Iowa Legislature Passes Bill That Makes It Easier For Meat Industry To Hide Animal Abuse

It’s not easy being a whistleblower. They work hard and risk their safety for a cause. They do this because its the right thing to do and the people deserve to know the truth. Whether it’s crusading for food safety, environmental responsibility, animal rights, worker safety, or civil rights, activists have always been on the front line fighting for change. But lawmakers in Iowa want to prevent change. The Iowa Senate and House have passed House File 589, which makes it a crime for whistleblowers to document animal abuse in slaughterhouses and other food production facilities.

“Sec. 9. NEW SECTION. 717A.2A

Animal facility interference.

1. A person is guilty of animal facility
interference, if the person acts without
the consent of the owner of an animal
facility to willfully do any of the following:

a. Produce a record which reproduces
an image or sound occurring at the
animal facility as follows:

(1) The record must be created by the
person while at the animal facility.

(2) The record must be a reproduction
of a visual or audio experience occurring at the animal facility, including but not limited to a
photographic or audio medium.

b. Possess or distribute a record which
produces an image or sound occurring
at the animal facility which was produced as provided in paragraph “a”.”

In other words, if a whistleblower makes a record as proof of the abuse going on at an animal facility, that whistleblower has committed a crime punishable as a misdemeanor for the first offense and a felony for the second.

So from now on, an animal facility can treat animals as badly as they want and get away with it. Animals could be forced to languish in their own feces before being slaughtered and readied for your dinner table. Sick, right? The sad part is that this bill was passed in a bipartisan effort and now goes to the Governor, who is certain to sign it into law.

But this bill opens up a brand new avenue for conservatives to make it easier for various industries to get away with breaking the law. For example, if the oil industry wants to more easily get away with dumping chemicals into the river system, all lawmakers have to do is make it a crime for activists to document it. Now, you might be saying, ‘Well, the government can send an inspector to do it,’ but that’s a problem because many industries have the inspector agencies on the payroll, not to mention the fact that inspectors only perform an evaluation every so often and normally give the industry notice of their impending arrival some time in advance. That means the industry can prepare for the visit and cover up and play ball until the inspector leaves. That’s not exactly a good fail safe. Plus, what stops lawmakers from labeling inspectors, scientists, and other experts as ‘activists?’ An activist seeks to catch law breakers, and documenting infractions is a good way to inform the public. By passing this bill, lawmakers are effectively silencing activists from blowing the whistle on companies that do despicable things.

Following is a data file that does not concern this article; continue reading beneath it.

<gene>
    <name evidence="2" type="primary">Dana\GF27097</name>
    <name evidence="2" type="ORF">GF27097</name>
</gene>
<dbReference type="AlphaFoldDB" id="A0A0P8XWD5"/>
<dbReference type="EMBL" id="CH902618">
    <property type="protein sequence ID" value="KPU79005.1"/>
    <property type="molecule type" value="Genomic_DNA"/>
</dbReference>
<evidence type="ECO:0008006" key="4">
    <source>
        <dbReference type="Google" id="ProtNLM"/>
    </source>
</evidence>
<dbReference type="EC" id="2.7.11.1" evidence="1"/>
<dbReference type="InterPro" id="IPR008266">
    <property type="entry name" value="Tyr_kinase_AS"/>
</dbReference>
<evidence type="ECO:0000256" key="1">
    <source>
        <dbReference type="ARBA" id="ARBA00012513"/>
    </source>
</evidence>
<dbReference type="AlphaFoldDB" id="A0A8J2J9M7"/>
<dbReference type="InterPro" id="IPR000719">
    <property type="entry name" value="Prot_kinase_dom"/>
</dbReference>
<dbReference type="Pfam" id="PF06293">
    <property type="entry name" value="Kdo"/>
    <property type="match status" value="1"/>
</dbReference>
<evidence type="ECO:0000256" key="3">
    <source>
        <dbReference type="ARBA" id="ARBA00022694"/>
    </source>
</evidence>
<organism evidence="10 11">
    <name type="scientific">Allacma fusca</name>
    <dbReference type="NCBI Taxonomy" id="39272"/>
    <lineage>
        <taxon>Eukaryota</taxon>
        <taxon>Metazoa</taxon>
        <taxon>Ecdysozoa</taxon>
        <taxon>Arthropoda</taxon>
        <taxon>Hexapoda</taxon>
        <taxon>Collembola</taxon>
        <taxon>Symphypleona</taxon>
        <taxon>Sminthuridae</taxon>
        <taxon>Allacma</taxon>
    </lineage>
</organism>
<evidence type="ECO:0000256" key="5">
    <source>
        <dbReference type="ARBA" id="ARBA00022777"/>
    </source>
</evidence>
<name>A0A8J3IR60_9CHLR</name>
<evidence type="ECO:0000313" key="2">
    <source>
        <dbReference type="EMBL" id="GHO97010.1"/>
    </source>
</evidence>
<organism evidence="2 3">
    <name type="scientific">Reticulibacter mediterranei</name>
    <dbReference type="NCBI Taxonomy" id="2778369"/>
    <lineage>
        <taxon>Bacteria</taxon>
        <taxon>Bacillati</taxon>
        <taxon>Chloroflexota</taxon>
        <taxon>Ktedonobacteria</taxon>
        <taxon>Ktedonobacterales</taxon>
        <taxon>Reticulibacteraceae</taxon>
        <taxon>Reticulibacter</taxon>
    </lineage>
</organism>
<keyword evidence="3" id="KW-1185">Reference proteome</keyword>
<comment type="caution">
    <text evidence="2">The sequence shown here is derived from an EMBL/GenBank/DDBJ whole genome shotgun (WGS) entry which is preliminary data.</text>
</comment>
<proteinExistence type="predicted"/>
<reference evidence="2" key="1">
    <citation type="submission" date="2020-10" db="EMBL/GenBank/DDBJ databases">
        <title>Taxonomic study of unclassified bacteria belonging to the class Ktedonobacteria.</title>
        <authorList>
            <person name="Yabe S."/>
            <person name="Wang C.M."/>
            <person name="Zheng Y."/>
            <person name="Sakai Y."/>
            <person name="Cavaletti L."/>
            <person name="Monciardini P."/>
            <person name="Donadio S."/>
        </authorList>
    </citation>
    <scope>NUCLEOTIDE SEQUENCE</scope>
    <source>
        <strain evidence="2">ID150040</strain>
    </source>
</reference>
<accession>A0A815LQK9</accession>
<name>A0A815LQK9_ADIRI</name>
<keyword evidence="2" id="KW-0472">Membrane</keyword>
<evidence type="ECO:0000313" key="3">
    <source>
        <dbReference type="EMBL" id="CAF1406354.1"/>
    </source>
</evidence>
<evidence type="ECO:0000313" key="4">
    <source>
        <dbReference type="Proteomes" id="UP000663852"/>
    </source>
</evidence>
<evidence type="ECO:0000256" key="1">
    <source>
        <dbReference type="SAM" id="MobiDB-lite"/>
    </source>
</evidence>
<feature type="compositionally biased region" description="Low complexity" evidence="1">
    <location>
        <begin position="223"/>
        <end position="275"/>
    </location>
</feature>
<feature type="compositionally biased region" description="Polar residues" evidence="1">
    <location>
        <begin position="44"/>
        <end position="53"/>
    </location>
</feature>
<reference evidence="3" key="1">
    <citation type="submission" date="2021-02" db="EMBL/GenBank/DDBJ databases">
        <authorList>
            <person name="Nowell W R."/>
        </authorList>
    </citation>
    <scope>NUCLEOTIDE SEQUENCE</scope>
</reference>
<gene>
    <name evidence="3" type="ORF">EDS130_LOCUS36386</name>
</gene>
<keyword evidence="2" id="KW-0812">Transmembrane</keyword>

Iowa is practically banning people from knowing where their food comes from and what is in it. Animal facilities could do anything they want to the animals under their supervision, from injecting them with chemicals, to slaughtering them in unsanitary conditions. They could slaughter and process a sick animal for human consumption. It’s really scary. It should make every American think more than twice before taking a bite out of their hamburger or pork chop. This bill protects an industry from the constant oversight it should be forced to undergo every day. Nothing is more important than making sure that our food is safe for eating and that includes making sure the animals we eat are treated well. And without whistleblowers, that will be more difficult to guarantee.